Holiday Survival Guide
Avoid the Dreaded
Holiday Weight Gain
Now’s the time to enjoy yourself and splurge. Just make smart choices.
The holidays are upon us. And that means cold dark days, a fair amount of stress and even more goodies on offer—from drinks and treats to big meals and plates of sweets brought into the office or delivered to your place. Which is why for most people, this time of year also means softening up and putting on a little weight. Sure, it might sound a little premature to be thinking about this now, but according to Cornell University researchers, the average American starts putting on weight in October, and the pounds you gain between Halloween and Christmas can take five months to lose.
But it doesn't have to be like that. There are real ways to avoid packing on those dreaded seasonal pounds, derailing the work you did all summer and fall. As we all know, the pudge doesn't disappear with the decorations. And nobody wants to start the new year in the hole, body-wise, right?
We're not saying you shouldn't indulge. Far from it. The holiday season is all about celebrating. Have fun with friends, go wild at the office party, get together with your loved ones and enjoy yourself. Everything in moderation, right? Here's how to have your fun while tackling all the food spreads and hectic schedules without throwing away your healthy habits.
A Holiday Weight
“Building new healthy habits is hard enough when the sun is shining and the weather is beautiful,” says Steve Kamb of Nerd Fitness. “And when you factor in crappy weather, shorter days and a busy holiday schedule ... It's easy to get sidetracked and overwhelmed.” That's when the excuses start. Instead of rationalizing bad behavior, commit to the 80/20 rule. “If you are going to attend your office and family parties and plan on eating and drinking whatever the hell you want, you need to be incredibly diligent in your normal days.” Eat clean during the week (bring your lunch and cook healthy dinners), then enjoy whatever you want at the party.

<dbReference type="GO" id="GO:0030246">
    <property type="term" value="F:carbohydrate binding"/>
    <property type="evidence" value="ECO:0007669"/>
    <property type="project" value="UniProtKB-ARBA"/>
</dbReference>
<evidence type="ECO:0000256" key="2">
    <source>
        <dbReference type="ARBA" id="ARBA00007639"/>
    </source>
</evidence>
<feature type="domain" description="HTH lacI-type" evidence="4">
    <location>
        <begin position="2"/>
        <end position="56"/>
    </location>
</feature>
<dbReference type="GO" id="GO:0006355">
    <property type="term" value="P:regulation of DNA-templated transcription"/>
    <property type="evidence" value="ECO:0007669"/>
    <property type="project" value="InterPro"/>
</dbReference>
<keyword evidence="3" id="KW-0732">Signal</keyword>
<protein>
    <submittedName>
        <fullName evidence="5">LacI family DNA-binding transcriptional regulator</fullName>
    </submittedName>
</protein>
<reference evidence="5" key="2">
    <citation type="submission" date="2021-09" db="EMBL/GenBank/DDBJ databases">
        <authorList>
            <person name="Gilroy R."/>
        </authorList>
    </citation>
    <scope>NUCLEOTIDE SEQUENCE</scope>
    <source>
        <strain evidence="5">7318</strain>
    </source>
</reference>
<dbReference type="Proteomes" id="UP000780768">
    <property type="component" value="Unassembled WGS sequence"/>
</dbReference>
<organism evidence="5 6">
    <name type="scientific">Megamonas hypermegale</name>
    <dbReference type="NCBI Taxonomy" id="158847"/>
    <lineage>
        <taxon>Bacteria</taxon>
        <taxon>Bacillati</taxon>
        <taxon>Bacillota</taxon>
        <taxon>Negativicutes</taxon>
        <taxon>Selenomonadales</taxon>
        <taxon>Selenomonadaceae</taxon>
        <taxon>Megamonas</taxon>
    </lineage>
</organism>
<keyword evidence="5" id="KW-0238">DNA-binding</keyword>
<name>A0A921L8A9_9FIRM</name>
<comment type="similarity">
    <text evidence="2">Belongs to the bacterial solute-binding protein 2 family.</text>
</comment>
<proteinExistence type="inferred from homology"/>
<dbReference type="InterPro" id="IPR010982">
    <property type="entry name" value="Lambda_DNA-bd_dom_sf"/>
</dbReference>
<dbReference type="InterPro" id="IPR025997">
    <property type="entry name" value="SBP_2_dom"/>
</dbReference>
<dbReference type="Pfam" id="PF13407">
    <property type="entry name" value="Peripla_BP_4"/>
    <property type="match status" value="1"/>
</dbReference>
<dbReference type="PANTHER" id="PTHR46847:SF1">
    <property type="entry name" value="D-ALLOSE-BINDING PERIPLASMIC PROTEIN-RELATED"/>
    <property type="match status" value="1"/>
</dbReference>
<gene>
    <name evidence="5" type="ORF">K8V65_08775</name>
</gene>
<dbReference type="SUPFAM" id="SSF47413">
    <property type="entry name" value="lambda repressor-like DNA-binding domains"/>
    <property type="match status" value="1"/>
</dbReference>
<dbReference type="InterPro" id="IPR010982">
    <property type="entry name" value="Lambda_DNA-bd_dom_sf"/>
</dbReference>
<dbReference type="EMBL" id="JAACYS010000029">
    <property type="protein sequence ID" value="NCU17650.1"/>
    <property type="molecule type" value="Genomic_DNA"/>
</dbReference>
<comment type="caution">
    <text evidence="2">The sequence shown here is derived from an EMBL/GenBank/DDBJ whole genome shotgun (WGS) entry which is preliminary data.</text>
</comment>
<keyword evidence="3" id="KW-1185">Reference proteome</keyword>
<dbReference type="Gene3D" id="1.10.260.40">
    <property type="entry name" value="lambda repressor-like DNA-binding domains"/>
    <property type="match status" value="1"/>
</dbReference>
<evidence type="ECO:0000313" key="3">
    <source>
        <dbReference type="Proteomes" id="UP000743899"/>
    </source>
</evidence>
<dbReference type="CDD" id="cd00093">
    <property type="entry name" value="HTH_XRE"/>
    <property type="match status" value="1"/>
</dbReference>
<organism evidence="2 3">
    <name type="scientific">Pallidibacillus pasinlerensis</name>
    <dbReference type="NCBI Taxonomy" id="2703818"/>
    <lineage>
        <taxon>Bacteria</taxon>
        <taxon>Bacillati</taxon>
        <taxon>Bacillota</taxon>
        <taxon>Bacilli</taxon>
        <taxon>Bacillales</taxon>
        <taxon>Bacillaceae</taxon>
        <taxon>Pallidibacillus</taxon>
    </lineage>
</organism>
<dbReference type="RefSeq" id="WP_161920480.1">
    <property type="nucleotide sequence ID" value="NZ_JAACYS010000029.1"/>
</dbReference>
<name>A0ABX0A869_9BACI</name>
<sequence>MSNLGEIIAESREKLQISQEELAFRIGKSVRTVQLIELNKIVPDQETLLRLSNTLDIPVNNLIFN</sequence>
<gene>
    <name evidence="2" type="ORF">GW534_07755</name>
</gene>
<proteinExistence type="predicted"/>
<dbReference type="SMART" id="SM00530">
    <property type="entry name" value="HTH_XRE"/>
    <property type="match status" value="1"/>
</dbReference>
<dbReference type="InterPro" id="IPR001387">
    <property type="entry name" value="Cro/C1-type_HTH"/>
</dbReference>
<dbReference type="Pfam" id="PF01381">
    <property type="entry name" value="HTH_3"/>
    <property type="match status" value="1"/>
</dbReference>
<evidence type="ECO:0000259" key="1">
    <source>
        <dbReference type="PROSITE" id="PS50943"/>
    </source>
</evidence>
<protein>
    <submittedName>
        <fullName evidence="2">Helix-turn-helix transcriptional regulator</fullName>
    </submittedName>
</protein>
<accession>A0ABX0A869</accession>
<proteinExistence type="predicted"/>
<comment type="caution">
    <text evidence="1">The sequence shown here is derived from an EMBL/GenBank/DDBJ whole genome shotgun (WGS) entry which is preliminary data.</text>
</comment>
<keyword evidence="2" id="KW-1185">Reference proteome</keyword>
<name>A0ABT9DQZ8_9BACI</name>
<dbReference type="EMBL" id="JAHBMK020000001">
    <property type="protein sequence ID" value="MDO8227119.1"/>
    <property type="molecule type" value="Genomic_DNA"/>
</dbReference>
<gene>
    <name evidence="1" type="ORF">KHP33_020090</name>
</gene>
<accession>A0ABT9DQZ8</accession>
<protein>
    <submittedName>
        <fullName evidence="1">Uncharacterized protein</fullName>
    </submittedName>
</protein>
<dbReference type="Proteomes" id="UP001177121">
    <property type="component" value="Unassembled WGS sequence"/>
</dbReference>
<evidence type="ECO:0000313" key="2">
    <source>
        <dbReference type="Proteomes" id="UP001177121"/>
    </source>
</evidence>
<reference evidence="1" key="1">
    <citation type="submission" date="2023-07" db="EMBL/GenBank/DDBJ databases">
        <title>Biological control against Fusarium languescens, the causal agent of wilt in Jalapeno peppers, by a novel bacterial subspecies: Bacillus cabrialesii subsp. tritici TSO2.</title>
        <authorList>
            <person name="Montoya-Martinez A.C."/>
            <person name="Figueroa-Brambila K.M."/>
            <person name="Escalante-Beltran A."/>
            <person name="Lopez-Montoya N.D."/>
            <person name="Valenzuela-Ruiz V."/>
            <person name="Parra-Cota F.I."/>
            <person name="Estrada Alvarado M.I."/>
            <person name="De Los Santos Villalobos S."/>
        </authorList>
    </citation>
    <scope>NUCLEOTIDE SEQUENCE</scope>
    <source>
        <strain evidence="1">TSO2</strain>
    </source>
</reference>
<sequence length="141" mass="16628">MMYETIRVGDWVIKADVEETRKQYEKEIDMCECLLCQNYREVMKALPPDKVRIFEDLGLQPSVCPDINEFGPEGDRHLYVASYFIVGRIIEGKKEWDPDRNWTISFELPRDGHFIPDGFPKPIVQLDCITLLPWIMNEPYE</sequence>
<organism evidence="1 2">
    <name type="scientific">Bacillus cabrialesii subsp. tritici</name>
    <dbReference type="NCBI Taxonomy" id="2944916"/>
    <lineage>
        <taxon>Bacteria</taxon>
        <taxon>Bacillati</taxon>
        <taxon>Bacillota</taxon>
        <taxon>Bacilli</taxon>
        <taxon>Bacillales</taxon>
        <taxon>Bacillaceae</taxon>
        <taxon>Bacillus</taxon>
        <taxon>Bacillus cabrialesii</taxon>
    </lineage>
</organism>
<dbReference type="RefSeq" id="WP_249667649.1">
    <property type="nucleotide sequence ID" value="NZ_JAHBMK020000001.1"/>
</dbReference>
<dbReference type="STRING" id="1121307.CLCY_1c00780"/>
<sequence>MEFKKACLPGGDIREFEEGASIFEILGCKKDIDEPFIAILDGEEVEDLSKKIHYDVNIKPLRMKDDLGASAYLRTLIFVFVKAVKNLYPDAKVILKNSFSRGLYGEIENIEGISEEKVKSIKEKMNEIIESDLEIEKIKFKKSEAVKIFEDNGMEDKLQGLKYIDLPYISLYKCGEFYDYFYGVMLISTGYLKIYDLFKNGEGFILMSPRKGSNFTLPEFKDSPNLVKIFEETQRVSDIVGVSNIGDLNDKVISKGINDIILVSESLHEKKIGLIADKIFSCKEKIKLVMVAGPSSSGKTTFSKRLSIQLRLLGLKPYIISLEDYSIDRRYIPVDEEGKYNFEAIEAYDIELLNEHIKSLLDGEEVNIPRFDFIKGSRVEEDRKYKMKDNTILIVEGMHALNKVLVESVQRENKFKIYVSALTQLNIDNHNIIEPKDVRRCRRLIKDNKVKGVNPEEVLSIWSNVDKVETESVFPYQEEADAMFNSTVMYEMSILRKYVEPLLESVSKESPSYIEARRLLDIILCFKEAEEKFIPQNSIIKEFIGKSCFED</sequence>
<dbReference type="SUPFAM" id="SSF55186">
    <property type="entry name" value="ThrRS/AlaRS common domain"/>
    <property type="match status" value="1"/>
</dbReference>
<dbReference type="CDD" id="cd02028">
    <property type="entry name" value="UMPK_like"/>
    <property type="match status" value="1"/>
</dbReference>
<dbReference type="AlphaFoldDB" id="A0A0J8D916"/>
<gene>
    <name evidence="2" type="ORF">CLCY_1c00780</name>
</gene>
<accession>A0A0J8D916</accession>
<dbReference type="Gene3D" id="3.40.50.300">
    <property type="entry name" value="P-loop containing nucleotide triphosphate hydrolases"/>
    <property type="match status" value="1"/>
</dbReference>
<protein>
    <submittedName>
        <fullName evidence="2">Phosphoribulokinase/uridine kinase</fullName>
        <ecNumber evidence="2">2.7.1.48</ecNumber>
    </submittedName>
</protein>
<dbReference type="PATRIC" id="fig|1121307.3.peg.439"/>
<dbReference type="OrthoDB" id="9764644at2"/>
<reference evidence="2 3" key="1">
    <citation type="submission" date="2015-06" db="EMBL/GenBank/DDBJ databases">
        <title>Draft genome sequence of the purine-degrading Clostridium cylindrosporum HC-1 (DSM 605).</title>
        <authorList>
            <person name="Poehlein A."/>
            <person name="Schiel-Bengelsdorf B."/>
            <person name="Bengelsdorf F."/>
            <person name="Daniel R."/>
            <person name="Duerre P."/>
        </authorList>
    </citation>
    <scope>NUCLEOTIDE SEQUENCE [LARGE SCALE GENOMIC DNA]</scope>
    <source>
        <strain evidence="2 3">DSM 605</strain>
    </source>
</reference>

Start Your DayWith a Sweat
Exercising in the morning can actually ensure you make better food choices all day long, according to researchers at Bringham Young University. The study found that those who worked out first thing in the morning not only moved more the rest of the day, but they they also responded less to pictures of tempting food compared with the days they didn't do a morning workout. So pre-game your Thanksgiving feast with a killer workout and you'll not only feel good about yourself, you'll actually make better meal choices.
You Can’tBank Calories
Schedule your indulgence in advance, so you can be sure to put in plenty of work before letting loose. But don't drastically cut back on your calories so you indulge at the big meal. You'll be starving. And you've just set yourself up to get out of control. Be sure to eat your usual three squares and even a snack or two before your big meal or event. Want to make sure you don't go hog wild? Start with veggies and let the fiber help fill you up.
Flex YourWillpower Muscle
Your willpower works like a muscle. Exercises it and you'll notice it gets stronger. And here's the interesting part: you want to practice keeping yourself in check in non-food situations to get the full benefit. “Whether you're driving in rush hour traffic or dealing with a temperamental kid, there are challenges that require self-control,” says says Michael Dansinger, MD, an assistant professor at Tufts University School of Medicine. Succeed in not honking at that rude driver, he explains, and you'll be better able to resist dessert at the party.
Whether you're at the dinner table for a holiday meal, or biting on the cookie that just landed at your desk from your colleague, eat slowly. According to science, it pays off to pace yourself. The quicker we eat, the less time the body has to actually register fullness. So make sure to chew your food slowly and with intention. You'll not only eat less, but you'll find that you're savoring each bite.
'Tis the season for casual drinking, but make sure you're not drinking a bunch of extra calories. Spiked eggnog and other cocktails can have a lot of added sugar. Plus, alcohol consumption is often linked to increased appetite and is a risk factor for weight gain. It's certainly easier to let your guard down and indulge when you're buzzed, right? Drinking can also disrupt your sleep (which messes with your cortisol hormone), or leave you hungover the next day. And have you ever made smart nutrition choices while hungover?
Consider Yourself Warned
Don’t try to bring a “healthy” dish or dessert to the holiday feast. History has shown that they just sit there untouched.